Latinos for Trump founder warns of ‘taco trucks on every corner’ A founder of the Latinos for Trump group on Thursday warned that without Donald Trump in the White House, there would be “taco trucks on every corner” in America.
Janitor turned Nike shoe developer starts community coffeehouse Deadstock Coffee’s Ian Williams started as a janitor. Then he became a Nike shoe developer and decided he wanted something bigger — a community.
Explosion at SpaceX launchpad destroys rocket, satellite SpaceX was preparing for the test firing of its unmanned Falcon rocket.
Minimum wage isn’t a Republican or Democratic issue It’s a question of doing the right thing — more than 20 percent of people in Wapello County live in poverty
Hillary Clinton Has a Lot of Money If Hillary Clinton loses in November, it won’t be for lack of money.
America’s New Lesson in Tolerance “We almost beat one guy to death to make him kiss the flag,” a patriot in Litchfield, Illinois, told a Chicago reporter in 1940.
Hot Off the Press: The National Transit Map The U.S. Department of Transit has released its first ever National Transit Map.
With No Mailing Address, a Letter Gets Delivered Via Hand Drawn Map So you need to send a letter, but you don’t know your recipient’s address. In today’s connected world, you might do a quick Google search, or opt to send an email instead. But one tourist looking to mail a letter to Iceland found an old-school solution: Draw a map on the envelope.
Dallas Police Chief David O. Brown Announces His Retirement In his statement, Brown suggests that the July 7 sniper attack that claimed the lives of five officers has taken its toll. He is ending his 33-year career with the police.
Georgetown Will Offer An Edge In Admissions To Descendants Of Slaves In 1838, 272 enslaved people were sold to fund the university. The school, grappling with that history, will give descendants of those slaves the same consideration as legacy students in admission.
Blue Bell rolls out camo ice cream just in time for dove hunting season Just in time for dove hunting season Blue Bell Ice Cream has rolled out a camo-inspired ice cream flavor. Don’t worry, you can actually see it.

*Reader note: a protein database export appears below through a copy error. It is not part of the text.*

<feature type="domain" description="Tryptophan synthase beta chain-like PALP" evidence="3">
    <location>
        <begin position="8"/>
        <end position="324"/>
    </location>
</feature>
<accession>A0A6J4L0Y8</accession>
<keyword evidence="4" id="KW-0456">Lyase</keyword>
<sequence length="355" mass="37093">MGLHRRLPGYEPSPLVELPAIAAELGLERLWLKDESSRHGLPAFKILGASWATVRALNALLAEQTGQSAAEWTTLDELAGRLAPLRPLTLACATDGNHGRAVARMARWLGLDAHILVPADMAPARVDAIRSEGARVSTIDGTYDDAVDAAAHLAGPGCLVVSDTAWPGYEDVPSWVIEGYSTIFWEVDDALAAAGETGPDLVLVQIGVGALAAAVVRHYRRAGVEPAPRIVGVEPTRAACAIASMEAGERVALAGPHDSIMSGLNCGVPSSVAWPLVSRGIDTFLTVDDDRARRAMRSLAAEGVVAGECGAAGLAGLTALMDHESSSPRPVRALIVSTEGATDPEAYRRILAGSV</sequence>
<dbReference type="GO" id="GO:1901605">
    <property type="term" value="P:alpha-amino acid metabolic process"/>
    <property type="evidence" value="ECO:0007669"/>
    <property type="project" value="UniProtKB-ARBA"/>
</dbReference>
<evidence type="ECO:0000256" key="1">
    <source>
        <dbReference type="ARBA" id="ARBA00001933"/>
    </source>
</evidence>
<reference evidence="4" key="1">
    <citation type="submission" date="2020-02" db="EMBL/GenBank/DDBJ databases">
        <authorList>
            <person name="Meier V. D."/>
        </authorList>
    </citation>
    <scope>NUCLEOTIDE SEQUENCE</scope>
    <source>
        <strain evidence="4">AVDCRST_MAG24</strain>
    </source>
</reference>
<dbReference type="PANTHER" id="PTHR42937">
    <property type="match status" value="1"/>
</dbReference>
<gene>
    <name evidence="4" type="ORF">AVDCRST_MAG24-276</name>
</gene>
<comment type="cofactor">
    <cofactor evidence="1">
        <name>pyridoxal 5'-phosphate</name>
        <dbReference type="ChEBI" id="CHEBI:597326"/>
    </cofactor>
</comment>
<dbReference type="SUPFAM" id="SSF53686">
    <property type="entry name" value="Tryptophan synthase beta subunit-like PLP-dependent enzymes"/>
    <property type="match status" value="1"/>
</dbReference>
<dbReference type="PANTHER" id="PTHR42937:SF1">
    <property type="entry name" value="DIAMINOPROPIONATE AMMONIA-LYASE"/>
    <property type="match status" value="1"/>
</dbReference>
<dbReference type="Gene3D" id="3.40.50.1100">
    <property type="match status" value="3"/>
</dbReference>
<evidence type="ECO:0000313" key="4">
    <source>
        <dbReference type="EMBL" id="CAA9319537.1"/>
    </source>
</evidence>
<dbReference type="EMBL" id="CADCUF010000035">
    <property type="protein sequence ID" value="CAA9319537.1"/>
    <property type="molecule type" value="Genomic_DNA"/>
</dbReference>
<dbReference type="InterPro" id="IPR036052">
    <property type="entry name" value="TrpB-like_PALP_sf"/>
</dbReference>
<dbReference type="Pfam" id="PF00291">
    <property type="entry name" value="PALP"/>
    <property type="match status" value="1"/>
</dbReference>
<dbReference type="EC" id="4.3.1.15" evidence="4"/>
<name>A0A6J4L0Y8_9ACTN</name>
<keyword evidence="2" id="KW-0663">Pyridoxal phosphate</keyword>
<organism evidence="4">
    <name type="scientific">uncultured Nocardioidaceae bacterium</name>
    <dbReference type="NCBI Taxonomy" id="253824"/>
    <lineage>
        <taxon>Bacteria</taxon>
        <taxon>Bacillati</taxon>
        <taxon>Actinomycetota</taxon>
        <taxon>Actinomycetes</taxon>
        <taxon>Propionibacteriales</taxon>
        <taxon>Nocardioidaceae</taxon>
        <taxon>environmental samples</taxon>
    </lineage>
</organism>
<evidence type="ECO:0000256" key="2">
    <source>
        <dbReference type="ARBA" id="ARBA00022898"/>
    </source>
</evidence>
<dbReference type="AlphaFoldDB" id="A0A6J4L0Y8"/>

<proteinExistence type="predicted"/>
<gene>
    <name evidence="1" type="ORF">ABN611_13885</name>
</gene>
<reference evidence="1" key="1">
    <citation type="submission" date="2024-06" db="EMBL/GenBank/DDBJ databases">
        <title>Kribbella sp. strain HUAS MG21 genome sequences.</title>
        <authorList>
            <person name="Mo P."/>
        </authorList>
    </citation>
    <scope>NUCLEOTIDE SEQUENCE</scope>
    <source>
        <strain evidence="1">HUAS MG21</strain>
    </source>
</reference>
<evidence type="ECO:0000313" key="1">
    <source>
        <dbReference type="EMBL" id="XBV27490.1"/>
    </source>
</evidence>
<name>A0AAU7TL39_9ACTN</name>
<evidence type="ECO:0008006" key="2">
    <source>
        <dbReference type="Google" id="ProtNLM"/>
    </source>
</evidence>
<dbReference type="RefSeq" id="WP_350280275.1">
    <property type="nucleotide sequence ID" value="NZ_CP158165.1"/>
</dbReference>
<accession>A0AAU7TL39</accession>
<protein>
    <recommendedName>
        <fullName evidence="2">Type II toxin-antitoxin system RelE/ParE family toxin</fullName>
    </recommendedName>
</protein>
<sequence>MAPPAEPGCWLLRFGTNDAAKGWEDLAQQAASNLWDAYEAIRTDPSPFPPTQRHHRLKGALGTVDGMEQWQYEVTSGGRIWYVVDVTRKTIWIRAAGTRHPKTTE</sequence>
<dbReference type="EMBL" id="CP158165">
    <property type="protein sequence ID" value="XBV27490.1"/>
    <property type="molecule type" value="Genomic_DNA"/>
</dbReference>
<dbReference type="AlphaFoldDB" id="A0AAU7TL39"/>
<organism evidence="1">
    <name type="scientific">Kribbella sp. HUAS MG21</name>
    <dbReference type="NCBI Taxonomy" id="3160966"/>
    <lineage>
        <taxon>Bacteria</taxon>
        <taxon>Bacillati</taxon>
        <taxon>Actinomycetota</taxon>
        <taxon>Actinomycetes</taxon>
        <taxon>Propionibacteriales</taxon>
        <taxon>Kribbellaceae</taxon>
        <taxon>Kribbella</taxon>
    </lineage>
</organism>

Farewell to Superheroes: A Fall-Movie Preview This might be hard to believe, but over the next two months of cinema releases, there’s not one superhero in sight. Sure, there are a couple remakes, a half-hearted sequel, and even an attempt to start a young-adult franchise, but the fall movie season looks to be a distinct improvement from the summer.
Local Government Confidential
Teens learn local government The second LaGrange Youth Council met for its first meeting of the new school year Tuesday at City Hall. More than a dozen juniors and seniors from area schools are participating in the group, which was established last year by the city to engage young people and allow them to give input to local officials, said Meg Kelsey, city manager.
Niles Village Board Approves New Music Lounge The village of Niles Board of Trustees approved a special use permit for the construction of a music venue, despite protests from nearby property owners.
Payson council launches special city council meetings to get one-on-one time with residents In January, Payson swore in three new City Council members — more than half of the five-person body. One of those new members, Doug Welton, had seen one specific issue while campaigning that he wanted to address once on the council: miscommunication between the city and the public.